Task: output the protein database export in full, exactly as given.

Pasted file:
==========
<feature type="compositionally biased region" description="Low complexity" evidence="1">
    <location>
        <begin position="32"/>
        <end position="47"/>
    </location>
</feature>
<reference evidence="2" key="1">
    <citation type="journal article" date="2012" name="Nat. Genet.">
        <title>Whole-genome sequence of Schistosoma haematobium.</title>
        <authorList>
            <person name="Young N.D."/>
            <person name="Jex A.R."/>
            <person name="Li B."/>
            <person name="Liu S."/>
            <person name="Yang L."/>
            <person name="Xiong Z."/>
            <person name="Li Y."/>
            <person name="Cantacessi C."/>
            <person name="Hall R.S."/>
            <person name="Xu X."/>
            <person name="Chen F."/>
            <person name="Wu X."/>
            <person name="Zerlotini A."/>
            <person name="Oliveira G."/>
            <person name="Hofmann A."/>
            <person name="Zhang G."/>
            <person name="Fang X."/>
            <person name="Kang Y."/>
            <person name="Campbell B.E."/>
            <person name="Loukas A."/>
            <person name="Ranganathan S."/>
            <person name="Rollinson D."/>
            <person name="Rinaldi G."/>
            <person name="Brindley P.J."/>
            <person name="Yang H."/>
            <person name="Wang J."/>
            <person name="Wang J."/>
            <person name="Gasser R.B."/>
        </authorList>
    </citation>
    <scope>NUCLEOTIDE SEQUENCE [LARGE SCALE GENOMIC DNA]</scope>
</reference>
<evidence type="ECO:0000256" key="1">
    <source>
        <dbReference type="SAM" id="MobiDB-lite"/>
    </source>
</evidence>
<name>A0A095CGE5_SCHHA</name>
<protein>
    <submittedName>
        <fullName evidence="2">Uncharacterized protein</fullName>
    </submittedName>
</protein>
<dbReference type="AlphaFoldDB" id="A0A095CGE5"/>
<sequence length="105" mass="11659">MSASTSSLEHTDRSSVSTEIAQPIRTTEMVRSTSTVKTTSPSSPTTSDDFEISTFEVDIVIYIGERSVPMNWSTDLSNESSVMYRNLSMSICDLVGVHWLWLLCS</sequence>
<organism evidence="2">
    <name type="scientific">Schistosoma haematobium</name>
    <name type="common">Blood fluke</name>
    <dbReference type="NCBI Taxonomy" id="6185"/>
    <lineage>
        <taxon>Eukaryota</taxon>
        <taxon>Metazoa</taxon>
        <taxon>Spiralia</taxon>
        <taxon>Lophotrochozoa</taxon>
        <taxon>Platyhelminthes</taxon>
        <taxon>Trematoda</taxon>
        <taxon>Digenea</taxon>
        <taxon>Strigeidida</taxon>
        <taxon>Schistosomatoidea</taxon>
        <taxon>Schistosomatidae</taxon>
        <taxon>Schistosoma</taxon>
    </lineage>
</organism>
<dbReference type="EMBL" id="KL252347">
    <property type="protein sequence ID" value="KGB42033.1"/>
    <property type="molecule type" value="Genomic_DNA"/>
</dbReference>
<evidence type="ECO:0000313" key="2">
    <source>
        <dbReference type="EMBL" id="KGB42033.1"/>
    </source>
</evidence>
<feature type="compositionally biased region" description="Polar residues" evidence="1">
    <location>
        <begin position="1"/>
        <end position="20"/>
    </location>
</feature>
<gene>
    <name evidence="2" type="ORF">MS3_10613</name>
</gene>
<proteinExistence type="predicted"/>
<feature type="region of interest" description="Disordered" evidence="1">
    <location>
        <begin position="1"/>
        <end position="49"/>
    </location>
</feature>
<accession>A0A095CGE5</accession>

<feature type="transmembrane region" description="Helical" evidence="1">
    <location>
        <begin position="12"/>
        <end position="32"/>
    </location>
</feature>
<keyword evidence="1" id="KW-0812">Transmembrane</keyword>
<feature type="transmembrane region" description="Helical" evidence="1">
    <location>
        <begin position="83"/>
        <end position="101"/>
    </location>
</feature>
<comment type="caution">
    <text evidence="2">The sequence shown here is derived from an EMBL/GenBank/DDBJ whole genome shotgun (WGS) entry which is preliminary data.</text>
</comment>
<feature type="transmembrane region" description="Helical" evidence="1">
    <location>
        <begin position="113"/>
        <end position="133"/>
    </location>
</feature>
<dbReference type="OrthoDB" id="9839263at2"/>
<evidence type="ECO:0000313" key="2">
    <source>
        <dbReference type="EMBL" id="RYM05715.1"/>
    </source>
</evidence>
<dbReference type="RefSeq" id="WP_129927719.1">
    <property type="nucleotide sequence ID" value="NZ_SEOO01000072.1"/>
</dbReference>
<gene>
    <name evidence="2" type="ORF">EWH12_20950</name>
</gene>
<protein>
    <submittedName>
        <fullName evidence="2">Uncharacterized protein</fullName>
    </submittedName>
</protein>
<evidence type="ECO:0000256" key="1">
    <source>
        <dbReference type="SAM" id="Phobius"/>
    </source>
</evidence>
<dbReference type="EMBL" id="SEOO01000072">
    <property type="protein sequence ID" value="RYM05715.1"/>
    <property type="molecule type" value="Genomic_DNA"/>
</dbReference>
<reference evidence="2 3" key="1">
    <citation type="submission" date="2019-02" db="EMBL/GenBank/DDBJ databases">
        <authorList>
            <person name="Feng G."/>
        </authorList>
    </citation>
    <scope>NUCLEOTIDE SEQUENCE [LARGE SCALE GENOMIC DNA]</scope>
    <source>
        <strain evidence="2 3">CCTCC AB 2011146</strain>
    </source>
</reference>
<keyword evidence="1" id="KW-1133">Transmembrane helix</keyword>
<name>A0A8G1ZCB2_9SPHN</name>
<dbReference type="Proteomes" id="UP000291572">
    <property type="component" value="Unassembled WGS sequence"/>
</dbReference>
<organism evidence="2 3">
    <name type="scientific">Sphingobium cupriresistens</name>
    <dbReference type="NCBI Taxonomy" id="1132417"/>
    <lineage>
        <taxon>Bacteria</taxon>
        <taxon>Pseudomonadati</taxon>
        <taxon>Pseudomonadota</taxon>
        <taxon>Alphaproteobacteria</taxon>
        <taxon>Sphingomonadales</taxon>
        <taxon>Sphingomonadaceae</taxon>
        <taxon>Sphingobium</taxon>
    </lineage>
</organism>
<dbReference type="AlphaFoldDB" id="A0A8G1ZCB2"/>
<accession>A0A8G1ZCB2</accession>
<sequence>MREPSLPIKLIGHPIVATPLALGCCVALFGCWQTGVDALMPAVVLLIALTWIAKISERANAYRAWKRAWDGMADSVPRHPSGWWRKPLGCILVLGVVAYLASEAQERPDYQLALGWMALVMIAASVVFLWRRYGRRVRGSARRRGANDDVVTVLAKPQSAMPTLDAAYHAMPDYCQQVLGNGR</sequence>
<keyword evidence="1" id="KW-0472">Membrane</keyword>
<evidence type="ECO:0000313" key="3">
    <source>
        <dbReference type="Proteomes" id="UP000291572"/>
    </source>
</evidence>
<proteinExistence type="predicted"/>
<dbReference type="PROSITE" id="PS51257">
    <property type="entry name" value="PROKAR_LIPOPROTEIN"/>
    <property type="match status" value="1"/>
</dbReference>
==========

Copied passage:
<feature type="compositionally biased region" description="Low complexity" evidence="1">
    <location>
        <begin position="32"/>
        <end position="47"/>
    </location>
</feature>
<reference evidence="2" key="1">
    <citation type="journal article" date="2012" name="Nat. Genet.">
        <title>Whole-genome sequence of Schistosoma haematobium.</title>
        <authorList>
            <person name="Young N.D."/>
            <person name="Jex A.R."/>
            <person name="Li B."/>
            <person name="Liu S."/>
            <person name="Yang L."/>
            <person name="Xiong Z."/>
            <person name="Li Y."/>
            <person name="Cantacessi C."/>
            <person name="Hall R.S."/>
            <person name="Xu X."/>
            <person name="Chen F."/>
            <person name="Wu X."/>
            <person name="Zerlotini A."/>
            <person name="Oliveira G."/>
            <person name="Hofmann A."/>
            <person name="Zhang G."/>
            <person name="Fang X."/>
            <person name="Kang Y."/>
            <person name="Campbell B.E."/>
            <person name="Loukas A."/>
            <person name="Ranganathan S."/>
            <person name="Rollinson D."/>
            <person name="Rinaldi G."/>
            <person name="Brindley P.J."/>
            <person name="Yang H."/>
            <person name="Wang J."/>
            <person name="Wang J."/>
            <person name="Gasser R.B."/>
        </authorList>
    </citation>
    <scope>NUCLEOTIDE SEQUENCE [LARGE SCALE GENOMIC DNA]</scope>
</reference>
<evidence type="ECO:0000256" key="1">
    <source>
        <dbReference type="SAM" id="MobiDB-lite"/>
    </source>
</evidence>
<name>A0A095CGE5_SCHHA</name>
<protein>
    <submittedName>
        <fullName evidence="2">Uncharacterized protein</fullName>
    </submittedName>
</protein>
<dbReference type="AlphaFoldDB" id="A0A095CGE5"/>
<sequence length="105" mass="11659">MSASTSSLEHTDRSSVSTEIAQPIRTTEMVRSTSTVKTTSPSSPTTSDDFEISTFEVDIVIYIGERSVPMNWSTDLSNESSVMYRNLSMSICDLVGVHWLWLLCS</sequence>
<organism evidence="2">
    <name type="scientific">Schistosoma haematobium</name>
    <name type="common">Blood fluke</name>
    <dbReference type="NCBI Taxonomy" id="6185"/>
    <lineage>
        <taxon>Eukaryota</taxon>
        <taxon>Metazoa</taxon>
        <taxon>Spiralia</taxon>
        <taxon>Lophotrochozoa</taxon>
        <taxon>Platyhelminthes</taxon>
        <taxon>Trematoda</taxon>
        <taxon>Digenea</taxon>
        <taxon>Strigeidida</taxon>
        <taxon>Schistosomatoidea</taxon>
        <taxon>Schistosomatidae</taxon>
        <taxon>Schistosoma</taxon>
    </lineage>
</organism>
<dbReference type="EMBL" id="KL252347">
    <property type="protein sequence ID" value="KGB42033.1"/>
    <property type="molecule type" value="Genomic_DNA"/>
</dbReference>
<evidence type="ECO:0000313" key="2">
    <source>
        <dbReference type="EMBL" id="KGB42033.1"/>
    </source>
</evidence>
<feature type="compositionally biased region" description="Polar residues" evidence="1">
    <location>
        <begin position="1"/>
        <end position="20"/>
    </location>
</feature>
<gene>
    <name evidence="2" type="ORF">MS3_10613</name>
</gene>
<proteinExistence type="predicted"/>
<feature type="region of interest" description="Disordered" evidence="1">
    <location>
        <begin position="1"/>
        <end position="49"/>
    </location>
</feature>
<accession>A0A095CGE5</accession>

<feature type="transmembrane region" description="Helical" evidence="1">
    <location>
        <begin position="12"/>
        <end position="32"/>
    </location>
</feature>
<keyword evidence="1" id="KW-0812">Transmembrane</keyword>
<feature type="transmembrane region" description="Helical" evidence="1">
    <location>
        <begin position="83"/>
        <end position="101"/>
    </location>
</feature>
<comment type="caution">
    <text evidence="2">The sequence shown here is derived from an EMBL/GenBank/DDBJ whole genome shotgun (WGS) entry which is preliminary data.</text>
</comment>
<feature type="transmembrane region" description="Helical" evidence="1">
    <location>
        <begin position="113"/>
        <end position="133"/>
    </location>
</feature>
<dbReference type="OrthoDB" id="9839263at2"/>
<evidence type="ECO:0000313" key="2">
    <source>
        <dbReference type="EMBL" id="RYM05715.1"/>
    </source>
</evidence>
<dbReference type="RefSeq" id="WP_129927719.1">
    <property type="nucleotide sequence ID" value="NZ_SEOO01000072.1"/>
</dbReference>
<gene>
    <name evidence="2" type="ORF">EWH12_20950</name>
</gene>
<protein>
    <submittedName>
        <fullName evidence="2">Uncharacterized protein</fullName>
    </submittedName>
</protein>
<evidence type="ECO:0000256" key="1">
    <source>
        <dbReference type="SAM" id="Phobius"/>
    </source>
</evidence>
<dbReference type="EMBL" id="SEOO01000072">
    <property type="protein sequence ID" value="RYM05715.1"/>
    <property type="molecule type" value="Genomic_DNA"/>
</dbReference>
<reference evidence="2 3" key="1">
    <citation type="submission" date="2019-02" db="EMBL/GenBank/DDBJ databases">
        <authorList>
            <person name="Feng G."/>
        </authorList>
    </citation>
    <scope>NUCLEOTIDE SEQUENCE [LARGE SCALE GENOMIC DNA]</scope>
    <source>
        <strain evidence="2 3">CCTCC AB 2011146</strain>
    </source>
</reference>
<keyword evidence="1" id="KW-1133">Transmembrane helix</keyword>
<name>A0A8G1ZCB2_9SPHN</name>
<dbReference type="Proteomes" id="UP000291572">
    <property type="component" value="Unassembled WGS sequence"/>
</dbReference>
<organism evidence="2 3">
    <name type="scientific">Sphingobium cupriresistens</name>
    <dbReference type="NCBI Taxonomy" id="1132417"/>
    <lineage>
        <taxon>Bacteria</taxon>
        <taxon>Pseudomonadati</taxon>
        <taxon>Pseudomonadota</taxon>
        <taxon>Alphaproteobacteria</taxon>
        <taxon>Sphingomonadales</taxon>
        <taxon>Sphingomonadaceae</taxon>
        <taxon>Sphingobium</taxon>
    </lineage>
</organism>
<dbReference type="AlphaFoldDB" id="A0A8G1ZCB2"/>
<accession>A0A8G1ZCB2</accession>
<sequence>MREPSLPIKLIGHPIVATPLALGCCVALFGCWQTGVDALMPAVVLLIALTWIAKISERANAYRAWKRAWDGMADSVPRHPSGWWRKPLGCILVLGVVAYLASEAQERPDYQLALGWMALVMIAASVVFLWRRYGRRVRGSARRRGANDDVVTVLAKPQSAMPTLDAAYHAMPDYCQQVLGNGR</sequence>
<keyword evidence="1" id="KW-0472">Membrane</keyword>
<evidence type="ECO:0000313" key="3">
    <source>
        <dbReference type="Proteomes" id="UP000291572"/>
    </source>
</evidence>
<proteinExistence type="predicted"/>
<dbReference type="PROSITE" id="PS51257">
    <property type="entry name" value="PROKAR_LIPOPROTEIN"/>
    <property type="match status" value="1"/>
</dbReference>